The obstruction of justice and witness tampering convictions of former Credit Suisse First Boston tech investment banker Frank Quattrone were overturned by the Second Circuit in an extensive opinion. The prosecution of Quattrone revolved around his forwarding an e-mail urging colleagues in his department to "catch up on file cleanup" when he knew that there were pending grand jury and SEC investigations of the IPO practices of the firm. Quattrone included a message forwarding the "cleanup" e-mail stating "[I] strongly advise you to follow these procedures" related to CSFB’s document retention policy. Quattrone had been in touch with the firm’s legal department about the pending investigations, although his defense at trial was that he did not know that documents from the tech group he headed were involved in the investigations. The government charged Quattrone with violations of 18 U.S.C. Secs. 1503 and 1505, obstruction of grand jury and agency investigations, and witness tampering under 18 U.S.C. Sec. 1512.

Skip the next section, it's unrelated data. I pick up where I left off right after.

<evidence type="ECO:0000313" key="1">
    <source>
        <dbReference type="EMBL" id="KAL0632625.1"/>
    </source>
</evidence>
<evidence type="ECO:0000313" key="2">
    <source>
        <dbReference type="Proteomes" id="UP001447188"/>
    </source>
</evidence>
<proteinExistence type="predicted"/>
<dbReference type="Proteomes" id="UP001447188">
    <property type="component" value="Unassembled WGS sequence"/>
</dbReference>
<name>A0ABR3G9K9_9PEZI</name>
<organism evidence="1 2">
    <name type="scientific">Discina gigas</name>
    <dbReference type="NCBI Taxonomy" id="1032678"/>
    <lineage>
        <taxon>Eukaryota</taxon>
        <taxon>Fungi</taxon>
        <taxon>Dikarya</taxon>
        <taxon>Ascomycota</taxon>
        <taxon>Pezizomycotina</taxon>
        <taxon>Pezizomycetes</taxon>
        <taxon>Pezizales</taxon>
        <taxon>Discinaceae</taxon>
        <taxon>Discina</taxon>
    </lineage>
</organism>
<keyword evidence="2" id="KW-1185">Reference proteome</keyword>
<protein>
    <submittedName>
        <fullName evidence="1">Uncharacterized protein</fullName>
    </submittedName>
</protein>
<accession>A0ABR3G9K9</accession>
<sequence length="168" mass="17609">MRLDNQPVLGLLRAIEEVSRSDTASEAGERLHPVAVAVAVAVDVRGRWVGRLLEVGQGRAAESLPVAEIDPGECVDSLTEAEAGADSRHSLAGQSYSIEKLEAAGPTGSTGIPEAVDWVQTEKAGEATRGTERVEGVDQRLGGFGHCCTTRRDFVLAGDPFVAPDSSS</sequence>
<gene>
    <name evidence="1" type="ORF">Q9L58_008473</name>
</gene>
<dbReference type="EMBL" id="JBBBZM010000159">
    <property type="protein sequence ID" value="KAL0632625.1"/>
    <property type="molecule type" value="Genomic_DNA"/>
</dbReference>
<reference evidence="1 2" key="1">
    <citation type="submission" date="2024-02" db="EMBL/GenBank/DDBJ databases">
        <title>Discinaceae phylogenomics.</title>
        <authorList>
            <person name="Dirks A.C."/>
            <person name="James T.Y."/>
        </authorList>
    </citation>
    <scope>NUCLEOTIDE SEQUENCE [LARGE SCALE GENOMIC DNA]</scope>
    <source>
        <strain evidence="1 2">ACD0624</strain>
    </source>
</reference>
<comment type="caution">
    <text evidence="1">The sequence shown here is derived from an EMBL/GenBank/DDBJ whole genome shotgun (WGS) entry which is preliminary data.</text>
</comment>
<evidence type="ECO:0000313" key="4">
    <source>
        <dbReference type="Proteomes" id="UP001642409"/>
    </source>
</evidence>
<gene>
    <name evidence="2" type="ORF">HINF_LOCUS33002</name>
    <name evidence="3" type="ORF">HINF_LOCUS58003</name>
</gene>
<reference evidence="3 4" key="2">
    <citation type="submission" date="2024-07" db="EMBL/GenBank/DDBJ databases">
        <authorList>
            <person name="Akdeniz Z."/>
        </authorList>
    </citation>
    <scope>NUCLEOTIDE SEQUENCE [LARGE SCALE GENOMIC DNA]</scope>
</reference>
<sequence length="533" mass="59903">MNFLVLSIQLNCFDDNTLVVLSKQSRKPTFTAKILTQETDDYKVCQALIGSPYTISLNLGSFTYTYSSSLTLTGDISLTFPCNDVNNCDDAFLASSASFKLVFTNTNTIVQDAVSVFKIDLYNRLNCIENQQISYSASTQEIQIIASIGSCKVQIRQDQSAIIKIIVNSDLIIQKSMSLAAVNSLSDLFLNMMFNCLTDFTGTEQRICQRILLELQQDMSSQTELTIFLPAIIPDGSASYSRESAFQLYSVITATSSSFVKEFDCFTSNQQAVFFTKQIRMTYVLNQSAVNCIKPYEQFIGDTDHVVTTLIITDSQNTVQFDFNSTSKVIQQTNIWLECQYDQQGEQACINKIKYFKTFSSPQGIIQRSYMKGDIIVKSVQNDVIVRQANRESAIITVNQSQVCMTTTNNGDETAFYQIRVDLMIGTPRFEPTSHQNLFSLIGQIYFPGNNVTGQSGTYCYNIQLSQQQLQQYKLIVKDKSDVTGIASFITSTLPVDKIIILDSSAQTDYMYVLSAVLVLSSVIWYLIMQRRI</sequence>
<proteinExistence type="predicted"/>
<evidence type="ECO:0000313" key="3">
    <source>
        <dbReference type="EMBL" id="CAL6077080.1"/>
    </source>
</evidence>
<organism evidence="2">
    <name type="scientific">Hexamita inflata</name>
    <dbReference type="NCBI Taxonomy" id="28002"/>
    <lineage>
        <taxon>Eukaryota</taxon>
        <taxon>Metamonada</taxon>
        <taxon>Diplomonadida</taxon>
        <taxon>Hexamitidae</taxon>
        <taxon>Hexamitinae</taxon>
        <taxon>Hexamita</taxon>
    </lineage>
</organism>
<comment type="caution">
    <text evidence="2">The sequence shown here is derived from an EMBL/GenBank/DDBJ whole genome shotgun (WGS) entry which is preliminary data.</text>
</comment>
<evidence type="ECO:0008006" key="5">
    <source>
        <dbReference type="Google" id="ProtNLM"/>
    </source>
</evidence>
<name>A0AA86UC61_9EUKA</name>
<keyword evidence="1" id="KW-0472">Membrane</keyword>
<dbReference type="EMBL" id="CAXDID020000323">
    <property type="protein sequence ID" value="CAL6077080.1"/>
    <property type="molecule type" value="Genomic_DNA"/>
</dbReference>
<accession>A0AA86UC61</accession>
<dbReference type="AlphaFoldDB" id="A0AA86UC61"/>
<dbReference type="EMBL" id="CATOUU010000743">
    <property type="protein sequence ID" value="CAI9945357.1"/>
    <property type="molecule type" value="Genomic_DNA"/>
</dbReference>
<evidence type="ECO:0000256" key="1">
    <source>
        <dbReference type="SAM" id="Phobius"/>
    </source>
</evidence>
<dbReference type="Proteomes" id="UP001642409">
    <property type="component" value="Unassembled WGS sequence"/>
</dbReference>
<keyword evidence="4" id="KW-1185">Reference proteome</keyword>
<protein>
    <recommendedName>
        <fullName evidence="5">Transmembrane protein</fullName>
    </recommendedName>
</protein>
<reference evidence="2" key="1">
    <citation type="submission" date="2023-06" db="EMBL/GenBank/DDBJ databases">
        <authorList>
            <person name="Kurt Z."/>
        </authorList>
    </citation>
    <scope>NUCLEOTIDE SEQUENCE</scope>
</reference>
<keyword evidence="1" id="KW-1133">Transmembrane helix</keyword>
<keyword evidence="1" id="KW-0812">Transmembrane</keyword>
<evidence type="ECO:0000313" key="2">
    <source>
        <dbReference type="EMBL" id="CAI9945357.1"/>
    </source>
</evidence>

This is not an article about Frank Quattrone, although what happened to Frank Quattrone is important to the subject we are going to discuss. This, rather, is an article about figuring out how to effectively deal with government requests and demands for information in the already upon us era of electronically stored information ("ESI"). There are a couple of old bromides that are most appealing to the Luddites among us. You know them - "Ignorance is bliss" and "What you don't know can't hurt you." Those bromides no longer apply, if they ever did, at least in the context of ESI. Now, it is important to be conversant in the language and concepts of ESI - how it works, how it is stored, how it is produced, and so on. In this era, this knowledge is critical. It can save you time, money, and manpower. In some instances, it can save you liberty or that of your employees.
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